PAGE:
Kayaker’s Life Lost on the Laurel:


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Knoxville, Tenn., kayaker April Morton, 31, died in a paddling accident on Sunday, Dec. 15, on North Carolina’s Laurel River, according to a story in the Knoxville Citizen Times.

Morton, a faculty member and doctoral student at the University of Tennessee’s Bredesen Center and research scientist at Oak Ridge National Laboratory, was an experienced kayaker, according to a report issued by American Whitewater. In social media tributes, Morton, a member of Knoxville’s Chota Canoe Club, was described as kind, sweet, caring, intelligent, humble and joyful, always wearing a smile.

Kayaker April Morton, who was killed on the Laurel River in North Carolina.

How It Happened:

The following is according to a report on American Whitewater:

“This is my account of the drowning on Big Laurel, N.C. I did not witness the entrapment but I’ll start from what I saw and then paraphrase a first hand account of the entrapment.

I was paddling with one other kayaker, it was close to 2 PM Dec 15 2019.  The level was around 6 inches on the bridge gauge, a low medium. We had paddled about 1 mile in when we were flagged down by some boaters running upstream on the riverside trail to cell service.  They warned us that a boater was getting CPR at the first big rapid called stairstep.

Myself, being a paramedic, and my fellow boater, a firefighter/EMT, knew we would be able to help in some way, with both of us doing CPR regularly on the job.  We arrived to find a group doing excellent CPR, with at least one EMT in the group. We joined in and continued until paramedics and local volunteer firefighter/ rescue crews arrived.  Their response was timely, especially considering there was no cell phone service at the scene and then they had to hike in a mile once they arrived.

Advanced life support was initiated and every effort was made.  As a paramedic I can say that everything was done that was possible to reverse the cardiac arrest.  The ACLS algorithms were followed just as they would have been in an emergency room. An ED doctor happened to paddle in and contributed to the efforts as well.  All the professionals on scene agreed her best chance was to continue resuscitation efforts there on scene where the highest quality CPR could be delivered as well as the medications and defibrillation- just as it would have been at an ED.  After over an hour of CPR the extraction began and the first responders and responding paramedics heroically continued CPR as best they could as she was carried, and then moved on an ATV, and then to the ambulance, and as I understand it they worked all the way to the hospital as they ensured the any possible hypothermia was reversed.

From a member of her party, I got an account of the entrapment.  She was a solid Knoxville boater with several years experience. It happened in the sieve on the left after the top drop of stairstep. This is the one that is known to have had some close calls. She apparently got kicked left in the top drop and flipped when her boat hit a log lodged between the two rocks. When she came out of her boat she went straight into the sieve.  It was immediately a head down entrapment. Her group rushed to help and were able to get to her to get a rope around her leg. They could reach her from the rocks forming the sieve. They couldn’t get her out with a direct pull over the force of the water.  With the help of another crew who had arrived,they set up a mechanical advantage.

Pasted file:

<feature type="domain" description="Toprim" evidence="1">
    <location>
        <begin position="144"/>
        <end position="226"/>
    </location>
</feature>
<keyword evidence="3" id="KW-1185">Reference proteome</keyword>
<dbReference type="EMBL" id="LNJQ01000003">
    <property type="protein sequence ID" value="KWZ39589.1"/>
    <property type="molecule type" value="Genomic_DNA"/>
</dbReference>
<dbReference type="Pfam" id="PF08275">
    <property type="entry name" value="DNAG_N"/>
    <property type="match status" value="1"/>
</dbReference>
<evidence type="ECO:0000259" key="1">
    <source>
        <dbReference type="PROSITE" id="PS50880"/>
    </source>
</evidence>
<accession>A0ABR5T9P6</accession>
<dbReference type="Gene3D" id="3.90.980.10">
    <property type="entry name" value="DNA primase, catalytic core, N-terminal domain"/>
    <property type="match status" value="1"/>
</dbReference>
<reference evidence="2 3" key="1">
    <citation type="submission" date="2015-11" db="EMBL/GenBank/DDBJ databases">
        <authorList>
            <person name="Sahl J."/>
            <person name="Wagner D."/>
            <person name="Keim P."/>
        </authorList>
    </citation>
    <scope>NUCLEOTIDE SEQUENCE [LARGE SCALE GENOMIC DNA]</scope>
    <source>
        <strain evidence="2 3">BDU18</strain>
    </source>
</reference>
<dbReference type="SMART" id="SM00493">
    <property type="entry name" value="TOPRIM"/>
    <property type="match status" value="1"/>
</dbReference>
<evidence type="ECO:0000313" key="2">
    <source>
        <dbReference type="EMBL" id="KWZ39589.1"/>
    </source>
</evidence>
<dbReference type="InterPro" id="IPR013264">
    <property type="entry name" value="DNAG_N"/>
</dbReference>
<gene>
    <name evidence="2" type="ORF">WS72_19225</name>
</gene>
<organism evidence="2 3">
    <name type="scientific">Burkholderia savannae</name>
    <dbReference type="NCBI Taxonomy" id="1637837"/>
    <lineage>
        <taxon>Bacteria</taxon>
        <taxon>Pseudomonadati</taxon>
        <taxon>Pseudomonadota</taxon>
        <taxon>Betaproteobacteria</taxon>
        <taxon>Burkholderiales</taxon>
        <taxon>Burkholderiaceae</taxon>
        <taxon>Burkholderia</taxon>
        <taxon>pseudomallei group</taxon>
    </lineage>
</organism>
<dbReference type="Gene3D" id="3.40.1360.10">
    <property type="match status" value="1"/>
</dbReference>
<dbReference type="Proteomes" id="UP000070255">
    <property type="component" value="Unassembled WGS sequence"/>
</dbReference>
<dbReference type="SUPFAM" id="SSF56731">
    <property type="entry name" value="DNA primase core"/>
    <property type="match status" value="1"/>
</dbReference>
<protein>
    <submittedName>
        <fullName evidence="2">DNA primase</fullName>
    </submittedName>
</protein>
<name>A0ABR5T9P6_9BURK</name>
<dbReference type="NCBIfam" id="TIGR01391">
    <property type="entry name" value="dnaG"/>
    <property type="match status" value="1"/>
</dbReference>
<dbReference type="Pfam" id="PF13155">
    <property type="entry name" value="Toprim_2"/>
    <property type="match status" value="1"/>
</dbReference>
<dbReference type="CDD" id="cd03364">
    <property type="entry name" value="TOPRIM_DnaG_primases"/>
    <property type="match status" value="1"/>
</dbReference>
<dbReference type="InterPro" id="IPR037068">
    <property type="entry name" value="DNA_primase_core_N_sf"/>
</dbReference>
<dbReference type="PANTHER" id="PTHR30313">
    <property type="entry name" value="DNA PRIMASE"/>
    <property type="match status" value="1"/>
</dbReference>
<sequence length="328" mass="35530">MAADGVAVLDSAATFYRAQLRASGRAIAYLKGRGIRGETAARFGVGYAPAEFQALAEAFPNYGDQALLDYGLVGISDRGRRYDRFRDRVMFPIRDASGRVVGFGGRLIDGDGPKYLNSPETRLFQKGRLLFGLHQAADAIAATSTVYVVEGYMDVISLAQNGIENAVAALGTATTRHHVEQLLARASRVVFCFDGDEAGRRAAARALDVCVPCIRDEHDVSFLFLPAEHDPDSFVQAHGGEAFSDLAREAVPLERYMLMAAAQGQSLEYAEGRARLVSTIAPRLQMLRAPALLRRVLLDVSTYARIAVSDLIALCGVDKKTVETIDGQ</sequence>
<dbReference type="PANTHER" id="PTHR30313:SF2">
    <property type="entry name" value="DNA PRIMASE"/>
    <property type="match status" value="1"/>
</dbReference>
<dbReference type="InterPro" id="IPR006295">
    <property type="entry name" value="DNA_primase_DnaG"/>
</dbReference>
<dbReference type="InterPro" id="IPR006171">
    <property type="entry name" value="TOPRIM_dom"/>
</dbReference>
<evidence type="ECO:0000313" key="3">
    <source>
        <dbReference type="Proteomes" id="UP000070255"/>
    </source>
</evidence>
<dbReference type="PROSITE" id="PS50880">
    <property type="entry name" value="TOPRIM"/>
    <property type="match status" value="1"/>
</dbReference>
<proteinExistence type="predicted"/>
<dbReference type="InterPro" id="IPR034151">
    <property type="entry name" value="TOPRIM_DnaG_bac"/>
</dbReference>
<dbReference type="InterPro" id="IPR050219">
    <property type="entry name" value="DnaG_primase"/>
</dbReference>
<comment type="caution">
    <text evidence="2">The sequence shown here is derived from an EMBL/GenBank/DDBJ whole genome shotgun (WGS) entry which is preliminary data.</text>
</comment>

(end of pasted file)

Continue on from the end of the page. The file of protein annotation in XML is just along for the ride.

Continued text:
They got her free. There was a log in the sieve that had to be moved for her to get free. It was said she was heads down around 20 minutes.

Kevin Colburn, national stewardship director for American Whitewater who has paddled the Laurel River dozens of times, said there is a known sieve near Stairstep Rapids, one of the harder rapids on the run. “It gets paddled a lot. There are thousands of descents a month,” Colburn said of the Laurel, adding it’s “not impossible” to get kicked over to the sieve on the Laurel by the current.

Last year there were six reported kayaker fatalities  in Western North Carolina.

“We want people to learn from accidents and not repeat them,” Colburn said in the report, touring the organizations river flows and safety education programs.

“She was with a very competent group of paddlers that were well versed in swiftwater rescue practices as well as advanced first aid and resuscitation (CPR) techniques,” Chota Canoe Club president David McConnell said in the report. “It was a group of paddlers that I would entrust my life with…Our thoughts and prayers go out to her family and everyone in the community who connected with April.”

Read the full American Whitewater accident report here:  https://www.americanwhitewater.org/…/deta…/accidentid/59957…




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